Just like we have had tremendous functionality and even performance growth since GHz scaling stalled a decade ago, we will continue to see functional and performance growth for a long time even if feature size stalls. The ingenuity and competition will simply shift into other dimensions.
let's remember our history a little better: ML is not solely responsible for getting us this far. lots of design progress has let us use those extra devices: 16-32-64, onchip caches, pipelining, OOO, even multicore (surely the least creative way to sop up the area/gates!) what's really changed is that devices/area isn't the main concern any more. faster is always better, but now power efficiency is the primary driver (not that it was ever far from the front!)
The nature of Moores Law scaling is such that many of the proposed substitutes just don't cut it. Any incremental and most likely one time gains from 3d chips or carbon nanotubes or anything like that, pales in comparision to the gains in going from 180nm to 90nm to 45 nm etc.
Economicly this will be bad and we will go into a tech "dark ages" as there will be few new developments to spur investment and economic growth. Simply put why develop a new chip, if the new one cannot offer any more features? It ripples from there into vast swaths of the economy. We may get a short term bump in EE employment as the big players try to out design each other, but in the end the gains from doing that will by minimal. I think Intel knows this and that is way they are diversifying via there foundry ops to grap as much of the market share as possible when we get to the end.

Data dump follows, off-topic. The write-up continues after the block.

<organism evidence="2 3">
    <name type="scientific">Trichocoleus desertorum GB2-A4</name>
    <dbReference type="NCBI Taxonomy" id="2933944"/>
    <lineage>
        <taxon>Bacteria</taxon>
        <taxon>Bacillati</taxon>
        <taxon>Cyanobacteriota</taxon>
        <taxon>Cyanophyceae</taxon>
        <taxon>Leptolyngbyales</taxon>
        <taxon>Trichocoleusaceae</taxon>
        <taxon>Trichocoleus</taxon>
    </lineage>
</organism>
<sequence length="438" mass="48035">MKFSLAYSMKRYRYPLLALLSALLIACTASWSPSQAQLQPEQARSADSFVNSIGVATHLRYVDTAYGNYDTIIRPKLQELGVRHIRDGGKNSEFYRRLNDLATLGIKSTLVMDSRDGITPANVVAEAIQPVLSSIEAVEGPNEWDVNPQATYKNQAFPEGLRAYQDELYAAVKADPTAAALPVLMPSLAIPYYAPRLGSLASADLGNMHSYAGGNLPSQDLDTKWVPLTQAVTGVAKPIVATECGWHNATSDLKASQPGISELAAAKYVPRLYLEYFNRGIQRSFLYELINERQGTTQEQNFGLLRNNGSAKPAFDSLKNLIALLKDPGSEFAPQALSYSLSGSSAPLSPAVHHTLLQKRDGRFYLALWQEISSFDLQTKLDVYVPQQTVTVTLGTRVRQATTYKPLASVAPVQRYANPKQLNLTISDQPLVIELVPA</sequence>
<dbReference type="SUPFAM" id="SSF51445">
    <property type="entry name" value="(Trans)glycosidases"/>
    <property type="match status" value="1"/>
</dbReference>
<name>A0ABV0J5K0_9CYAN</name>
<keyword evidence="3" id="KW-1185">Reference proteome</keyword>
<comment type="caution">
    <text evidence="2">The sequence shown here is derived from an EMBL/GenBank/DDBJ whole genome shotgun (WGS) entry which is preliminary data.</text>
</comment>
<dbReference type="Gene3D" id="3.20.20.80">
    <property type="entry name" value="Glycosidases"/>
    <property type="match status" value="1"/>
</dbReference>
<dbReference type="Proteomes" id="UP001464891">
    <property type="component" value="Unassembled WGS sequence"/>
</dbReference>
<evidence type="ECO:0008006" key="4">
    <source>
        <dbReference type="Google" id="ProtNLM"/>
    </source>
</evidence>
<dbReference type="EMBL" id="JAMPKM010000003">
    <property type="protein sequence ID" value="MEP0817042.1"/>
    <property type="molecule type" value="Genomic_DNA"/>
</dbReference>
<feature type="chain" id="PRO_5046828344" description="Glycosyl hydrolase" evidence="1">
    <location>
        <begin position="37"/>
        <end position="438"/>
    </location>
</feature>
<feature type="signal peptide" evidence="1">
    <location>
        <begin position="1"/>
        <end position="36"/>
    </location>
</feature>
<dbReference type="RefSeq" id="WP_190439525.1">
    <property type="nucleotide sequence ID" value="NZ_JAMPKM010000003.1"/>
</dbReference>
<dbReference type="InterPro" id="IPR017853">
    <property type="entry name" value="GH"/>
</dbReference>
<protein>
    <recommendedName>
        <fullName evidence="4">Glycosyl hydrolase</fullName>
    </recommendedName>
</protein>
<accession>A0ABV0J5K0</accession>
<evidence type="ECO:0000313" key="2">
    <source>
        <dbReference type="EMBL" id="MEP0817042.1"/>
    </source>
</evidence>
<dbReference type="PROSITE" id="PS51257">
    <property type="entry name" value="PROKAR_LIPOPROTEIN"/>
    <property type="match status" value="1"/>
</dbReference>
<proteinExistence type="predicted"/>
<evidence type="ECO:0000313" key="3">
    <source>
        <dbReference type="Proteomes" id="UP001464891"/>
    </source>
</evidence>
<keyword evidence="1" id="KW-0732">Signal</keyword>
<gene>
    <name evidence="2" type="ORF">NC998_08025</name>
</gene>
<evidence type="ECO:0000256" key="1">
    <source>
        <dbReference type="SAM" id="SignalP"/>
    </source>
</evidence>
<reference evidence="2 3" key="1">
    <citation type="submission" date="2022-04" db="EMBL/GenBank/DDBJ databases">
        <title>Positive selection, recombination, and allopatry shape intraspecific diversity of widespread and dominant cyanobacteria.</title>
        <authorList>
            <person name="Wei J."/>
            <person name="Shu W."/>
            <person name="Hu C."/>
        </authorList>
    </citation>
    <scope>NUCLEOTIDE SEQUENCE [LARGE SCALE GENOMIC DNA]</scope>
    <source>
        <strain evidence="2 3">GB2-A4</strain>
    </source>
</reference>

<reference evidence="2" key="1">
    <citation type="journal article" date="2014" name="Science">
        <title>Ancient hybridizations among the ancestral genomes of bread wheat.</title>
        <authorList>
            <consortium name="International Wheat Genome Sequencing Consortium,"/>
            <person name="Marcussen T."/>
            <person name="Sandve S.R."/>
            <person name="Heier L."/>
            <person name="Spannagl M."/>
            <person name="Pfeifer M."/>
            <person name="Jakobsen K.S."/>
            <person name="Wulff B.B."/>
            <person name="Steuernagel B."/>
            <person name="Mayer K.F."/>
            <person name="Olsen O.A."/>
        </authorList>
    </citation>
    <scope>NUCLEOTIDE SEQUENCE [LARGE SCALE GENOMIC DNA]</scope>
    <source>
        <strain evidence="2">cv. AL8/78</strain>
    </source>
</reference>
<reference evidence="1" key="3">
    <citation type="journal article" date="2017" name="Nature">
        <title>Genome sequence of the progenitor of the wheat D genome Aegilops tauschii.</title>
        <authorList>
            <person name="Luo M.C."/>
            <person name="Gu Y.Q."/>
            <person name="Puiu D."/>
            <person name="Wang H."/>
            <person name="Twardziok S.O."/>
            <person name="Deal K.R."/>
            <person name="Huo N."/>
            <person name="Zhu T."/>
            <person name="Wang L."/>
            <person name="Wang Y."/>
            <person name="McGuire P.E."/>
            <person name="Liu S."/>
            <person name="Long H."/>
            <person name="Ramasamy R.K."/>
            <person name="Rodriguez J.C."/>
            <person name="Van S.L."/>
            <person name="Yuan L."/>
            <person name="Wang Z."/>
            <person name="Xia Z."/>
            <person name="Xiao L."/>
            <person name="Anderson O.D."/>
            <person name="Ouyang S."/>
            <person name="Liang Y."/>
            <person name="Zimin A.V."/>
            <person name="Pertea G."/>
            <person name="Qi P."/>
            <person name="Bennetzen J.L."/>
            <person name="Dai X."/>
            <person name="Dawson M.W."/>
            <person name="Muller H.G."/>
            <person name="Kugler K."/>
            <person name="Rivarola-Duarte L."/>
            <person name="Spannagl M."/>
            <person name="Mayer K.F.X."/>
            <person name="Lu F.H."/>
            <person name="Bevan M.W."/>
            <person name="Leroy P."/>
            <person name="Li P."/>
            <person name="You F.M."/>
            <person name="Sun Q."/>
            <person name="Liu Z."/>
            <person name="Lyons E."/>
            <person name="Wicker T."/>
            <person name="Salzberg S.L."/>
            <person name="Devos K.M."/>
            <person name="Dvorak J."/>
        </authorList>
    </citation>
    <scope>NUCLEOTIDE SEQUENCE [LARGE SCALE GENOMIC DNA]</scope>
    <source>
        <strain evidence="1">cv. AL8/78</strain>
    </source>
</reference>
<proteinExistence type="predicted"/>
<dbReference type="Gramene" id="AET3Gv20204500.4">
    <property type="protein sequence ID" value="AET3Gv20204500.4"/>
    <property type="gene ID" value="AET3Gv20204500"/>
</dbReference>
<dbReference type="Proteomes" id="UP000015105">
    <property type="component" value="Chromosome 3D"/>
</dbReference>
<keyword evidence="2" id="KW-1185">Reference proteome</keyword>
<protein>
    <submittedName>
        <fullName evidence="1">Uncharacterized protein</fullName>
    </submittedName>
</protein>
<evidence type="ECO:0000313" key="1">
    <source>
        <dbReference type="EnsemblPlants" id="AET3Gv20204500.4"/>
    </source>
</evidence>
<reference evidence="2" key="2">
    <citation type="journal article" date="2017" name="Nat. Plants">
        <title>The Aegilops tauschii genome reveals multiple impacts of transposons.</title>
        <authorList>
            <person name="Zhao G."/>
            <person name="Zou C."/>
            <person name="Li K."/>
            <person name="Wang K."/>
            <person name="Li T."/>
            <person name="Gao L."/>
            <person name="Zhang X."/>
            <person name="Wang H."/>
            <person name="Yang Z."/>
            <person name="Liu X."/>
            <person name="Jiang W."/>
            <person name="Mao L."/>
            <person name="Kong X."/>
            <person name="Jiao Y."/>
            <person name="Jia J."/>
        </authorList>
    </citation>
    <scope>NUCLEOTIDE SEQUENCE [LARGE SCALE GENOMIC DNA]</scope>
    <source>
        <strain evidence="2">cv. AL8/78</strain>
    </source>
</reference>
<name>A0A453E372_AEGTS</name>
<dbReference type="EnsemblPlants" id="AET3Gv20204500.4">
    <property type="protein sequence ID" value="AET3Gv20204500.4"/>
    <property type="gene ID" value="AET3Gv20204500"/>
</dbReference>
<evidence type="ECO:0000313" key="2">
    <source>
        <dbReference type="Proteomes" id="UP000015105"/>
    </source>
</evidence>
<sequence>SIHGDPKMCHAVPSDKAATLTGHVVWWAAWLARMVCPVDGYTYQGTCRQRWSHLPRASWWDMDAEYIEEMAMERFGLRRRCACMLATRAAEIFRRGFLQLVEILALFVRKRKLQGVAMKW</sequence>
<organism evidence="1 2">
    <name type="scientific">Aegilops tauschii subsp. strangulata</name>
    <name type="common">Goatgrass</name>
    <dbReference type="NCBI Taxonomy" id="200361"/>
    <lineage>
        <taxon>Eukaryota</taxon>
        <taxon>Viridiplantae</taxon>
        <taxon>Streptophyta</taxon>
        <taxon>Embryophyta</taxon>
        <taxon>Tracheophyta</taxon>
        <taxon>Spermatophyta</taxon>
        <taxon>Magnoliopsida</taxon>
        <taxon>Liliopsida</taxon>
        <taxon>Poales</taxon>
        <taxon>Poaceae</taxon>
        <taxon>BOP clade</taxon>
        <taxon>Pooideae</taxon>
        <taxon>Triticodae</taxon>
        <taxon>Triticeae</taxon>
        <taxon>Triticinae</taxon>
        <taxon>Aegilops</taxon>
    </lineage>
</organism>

Some of the predictions on this board seem overly dire to me. While the growth of vanilla CMOS ICs may slow somewhat, human imagination is not bound by Moore's law. There will be new technologies and new applications of existing technology to drive the economy.
I agree that 'human imagination is not bound ...' But i think there is a fundimental lack of understanding of 1) how important ML has been to the entire world economy and 2)there is wishful thinking that something will replace it and things will continue on indefinitely. There is a lot of denial. I would be as bold to say there is not one 'new technology' or application that could have happened in the last 50 years without ML. that statement requires a lot of deep thought, but i believe you will find it's true.
It is not a problem, not a problem at all, if Moore's law comes to a halt. We already waste most of the real estate on an IC whenever it is in operation. Less than 1% of the chip is switching at any given moment. Moore's law can end tomorrow, and we will not be in trouble if we find a way to switch twice as much of the real estate on the chip every year, by improving CMOS power efficiency and processor architecture. By switching more real estate per nanosecond, this continues the increase in computational performance of the chip. We can potentially do that for another 2 decades after Moore's law is exhausted, so there is always reason for optimism!